Changes in agricultural practices in stabilized areas of the endemy have generated the expectation of a long-term reduction of the incidence of paracoccidioidomycosis. The agricultural crops are being progressively mechanized, reducing worker exposure to Paracoccidioides spp. both because of the reduced number of persons involved and due to the lower risk compared to manual work. The extensive coffee plantations in the Brazilian Southeast have been replaced with sugar cane over the last three decades. The manual collection and drying of coffee grains implies a higher risk of aspiration of Paracoccidioides spp. conidia than the cutting of sugar cane, whose plantations undergo previous burning of the leaves which generates enough heat to destroy the microorganisms of the superficial layer of the soil [79]. Since most cases of paracoccidioidomycosis involve a long period of incubation, there is still no evidence of the reduction of the prevalence of the mycosis in areas where agricultural practices are changing.
In addition to the migration of a large portion of the rural population to the cities, child labor has been prohibited in Brazil since the 1990s. The reduced exposure of young people to Paracoccidioides spp. may be related to the progressive reduction of the incidence of acute/subacute paracoccidioidomycosis in case series of the Brazilian Center-West [27]. However, recent cases have been observed in children and young people who supposedly acquired the mycosis in the periphery of cities [80].
Apparently Paracoccidioides spp. grows in many territories and biomes of Latin America, and South America in particular. The fungal infection is closely related to exposure to the rural environment and to soil and vegetable crop manipulation. The existence of unexplored territories, such as those in the Amazon region shared by various South American countries, and human migration patterns following efforts to occupy uninhabited land with agriculture and animal husbandry leads to the prediction of a continued expansion of the endemic area of paracoccidioidomycosis, as already observed in the Brazilian North and Center-West. On the other hand, social and agricultural changes may lead to a reduced incidence of the mycosis in the future. The development of the disease and the type of clinical form manifested in infected people depends on the genetic background, demography, living conditions, and eventual immunosuppression of the host. New endemic areas usually have deficiencies in the structure of medical care, causing a greater social impact of paracoccidioidomycosis, which is a chronic disease requiring protracted treatment that can cause sequelae, disability, and death.


Alex Adriano da Silva prepared the maps.

Conflicts of Interest

The author declares no conflict of interest.


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Figure 1. Rate of the Paracoccidioides spp. infection determined by intradermal test in general populations according to geographic area [7,31,38,56,57,59,60,61,62,63]. Comparatively, the marks show the places where this fungus was isolated form soil [4] or where captured animals has paracoccidioidomycosis: armadillos [8,9], two-toed sloth [73], squirrel monkey [72], and domestic dogs [70,71].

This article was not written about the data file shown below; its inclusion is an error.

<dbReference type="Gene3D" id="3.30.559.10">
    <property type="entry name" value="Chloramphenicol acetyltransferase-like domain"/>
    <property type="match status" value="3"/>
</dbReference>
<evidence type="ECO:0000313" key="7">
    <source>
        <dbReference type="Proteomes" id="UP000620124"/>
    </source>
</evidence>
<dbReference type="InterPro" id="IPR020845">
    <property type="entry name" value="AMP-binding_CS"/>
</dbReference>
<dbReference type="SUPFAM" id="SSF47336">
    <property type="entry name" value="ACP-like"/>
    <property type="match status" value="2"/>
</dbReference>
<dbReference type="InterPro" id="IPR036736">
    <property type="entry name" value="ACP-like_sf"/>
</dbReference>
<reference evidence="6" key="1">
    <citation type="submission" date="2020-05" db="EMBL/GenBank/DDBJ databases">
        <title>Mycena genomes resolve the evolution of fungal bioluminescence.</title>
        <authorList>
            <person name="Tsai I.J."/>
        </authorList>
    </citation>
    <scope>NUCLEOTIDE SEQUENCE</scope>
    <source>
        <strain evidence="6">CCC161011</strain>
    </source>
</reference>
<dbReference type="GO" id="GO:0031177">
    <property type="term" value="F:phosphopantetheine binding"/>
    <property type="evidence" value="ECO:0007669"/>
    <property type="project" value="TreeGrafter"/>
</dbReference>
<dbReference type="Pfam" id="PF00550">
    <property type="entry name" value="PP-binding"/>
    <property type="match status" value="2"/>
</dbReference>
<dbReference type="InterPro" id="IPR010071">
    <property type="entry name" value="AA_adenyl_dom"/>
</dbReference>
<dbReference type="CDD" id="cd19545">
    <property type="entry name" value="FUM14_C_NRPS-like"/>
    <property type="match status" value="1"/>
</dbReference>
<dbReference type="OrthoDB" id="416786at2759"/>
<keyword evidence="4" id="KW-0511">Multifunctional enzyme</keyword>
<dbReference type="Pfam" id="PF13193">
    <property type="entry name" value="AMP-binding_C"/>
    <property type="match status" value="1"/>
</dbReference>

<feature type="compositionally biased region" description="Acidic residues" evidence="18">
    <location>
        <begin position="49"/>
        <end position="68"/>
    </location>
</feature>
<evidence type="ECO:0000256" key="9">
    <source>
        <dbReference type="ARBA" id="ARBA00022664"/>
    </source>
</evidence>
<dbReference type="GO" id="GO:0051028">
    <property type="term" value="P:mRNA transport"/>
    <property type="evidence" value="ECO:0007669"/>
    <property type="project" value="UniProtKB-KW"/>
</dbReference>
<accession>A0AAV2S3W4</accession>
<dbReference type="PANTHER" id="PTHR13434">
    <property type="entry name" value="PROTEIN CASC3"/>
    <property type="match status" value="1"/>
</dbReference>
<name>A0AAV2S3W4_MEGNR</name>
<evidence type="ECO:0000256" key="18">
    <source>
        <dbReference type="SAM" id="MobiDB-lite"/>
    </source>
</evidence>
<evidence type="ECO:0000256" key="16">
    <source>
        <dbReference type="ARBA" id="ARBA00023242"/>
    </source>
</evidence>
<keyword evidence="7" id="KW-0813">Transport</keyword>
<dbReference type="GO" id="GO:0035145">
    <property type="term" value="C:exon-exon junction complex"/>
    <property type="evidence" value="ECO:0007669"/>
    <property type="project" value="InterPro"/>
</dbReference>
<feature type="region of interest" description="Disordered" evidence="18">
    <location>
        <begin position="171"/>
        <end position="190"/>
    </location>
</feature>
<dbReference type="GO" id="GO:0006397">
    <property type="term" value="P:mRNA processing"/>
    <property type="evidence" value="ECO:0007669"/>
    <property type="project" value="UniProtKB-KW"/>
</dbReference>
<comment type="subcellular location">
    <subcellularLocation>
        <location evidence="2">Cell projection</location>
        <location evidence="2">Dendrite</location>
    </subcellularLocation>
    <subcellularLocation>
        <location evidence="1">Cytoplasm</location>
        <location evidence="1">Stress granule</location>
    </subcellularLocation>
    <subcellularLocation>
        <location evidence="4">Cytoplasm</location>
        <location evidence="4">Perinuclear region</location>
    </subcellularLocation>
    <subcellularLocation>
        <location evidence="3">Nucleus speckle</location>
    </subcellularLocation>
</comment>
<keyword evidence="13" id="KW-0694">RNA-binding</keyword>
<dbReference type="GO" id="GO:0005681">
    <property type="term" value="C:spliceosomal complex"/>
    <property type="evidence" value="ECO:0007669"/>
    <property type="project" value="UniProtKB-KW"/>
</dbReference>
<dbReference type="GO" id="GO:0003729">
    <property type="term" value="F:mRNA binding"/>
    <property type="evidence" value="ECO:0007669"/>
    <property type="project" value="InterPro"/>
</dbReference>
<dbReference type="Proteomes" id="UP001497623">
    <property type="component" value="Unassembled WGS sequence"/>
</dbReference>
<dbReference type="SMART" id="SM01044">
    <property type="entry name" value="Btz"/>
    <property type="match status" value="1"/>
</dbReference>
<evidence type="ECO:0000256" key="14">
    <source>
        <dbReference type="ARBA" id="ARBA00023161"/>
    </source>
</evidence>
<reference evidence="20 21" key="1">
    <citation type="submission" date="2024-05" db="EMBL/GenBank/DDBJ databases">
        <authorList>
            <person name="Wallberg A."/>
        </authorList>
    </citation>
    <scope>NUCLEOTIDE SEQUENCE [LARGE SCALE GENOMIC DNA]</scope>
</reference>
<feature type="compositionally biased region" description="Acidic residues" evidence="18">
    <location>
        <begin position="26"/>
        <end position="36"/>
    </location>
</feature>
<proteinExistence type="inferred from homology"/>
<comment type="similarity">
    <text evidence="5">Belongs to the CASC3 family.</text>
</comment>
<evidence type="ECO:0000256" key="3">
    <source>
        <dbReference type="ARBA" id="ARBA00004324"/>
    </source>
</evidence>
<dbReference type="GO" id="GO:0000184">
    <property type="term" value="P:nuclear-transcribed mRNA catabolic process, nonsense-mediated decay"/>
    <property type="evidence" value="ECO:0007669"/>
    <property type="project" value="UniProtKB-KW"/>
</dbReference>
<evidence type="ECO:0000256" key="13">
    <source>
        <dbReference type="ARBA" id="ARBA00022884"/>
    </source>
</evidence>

Figure 1. Rate of the Paracoccidioides spp. infection determined by intradermal test in general populations according to geographic area [7,31,38,56,57,59,60,61,62,63]. Comparatively, the marks show the places where this fungus was isolated form soil [4] or where captured animals has paracoccidioidomycosis: armadillos [8,9], two-toed sloth [73], squirrel monkey [72], and domestic dogs [70,71].
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Figure 2. Geographic areas of paracoccidioidomycosis endemicity in Latin America: ( Jof 03 00001 i001) First recognized areas of high endemicity; ( Jof 03 00001 i002) high endemicity observed since the last decades of the 20th century; ( Jof 03 00001 i003) area with some recent evidence of increasing endemicity; ( Jof 03 00001 i004) areas of moderate endemicity; ( Jof 03 00001 i005) low endemicity; ( Jof 03 00001 i006) no areas or rare cases of paracoccidioidomycosis reported in these countries or regions.
Figure 2. Geographic areas of paracoccidioidomycosis endemicity in Latin America: ( Jof 03 00001 i001) First recognized areas of high endemicity; ( Jof 03 00001 i002) high endemicity observed since the last decades of the 20th century; ( Jof 03 00001 i003) area with some recent evidence of increasing endemicity; ( Jof 03 00001 i004) areas of moderate endemicity; ( Jof 03 00001 i005) low endemicity; ( Jof 03 00001 i006) no areas or rare cases of paracoccidioidomycosis reported in these countries or regions.
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Table 1. Paracoccidioidomycosis endemy dimension in Brazil and other Latin America countries: reported cases number, hospitalization, and mortality rate.
Table 1. Paracoccidioidomycosis endemy dimension in Brazil and other Latin America countries: reported cases number, hospitalization, and mortality rate.
Country/Geographic AreaMortality Rate [36] aHospitalization Rate [37] bReported Cases (No.)Annual Mean Number of Cases cCase Series References
North * 1.86.12375159.9[12,13,14]
Argentina 110110.0[28]
Colombia 94032.4[29]
Venezuela 67425.9[30]
Ecuador 33315.1[31]
Paraguay 505.0[32]
Peru 1113.3[33]
Mexico 933.1[34]
Uruguay 481.1[35]
a Mortality rate/1,000,000 inhabitants/year (2002–2004); b Hospitalization rate/100,000 inhabitants/year (1998–2006); c Sum of the mean number of cases per year in the major series of cases in the same geographical area (1930–2012). * Fonts in italic indicate Brazilian geographical regions.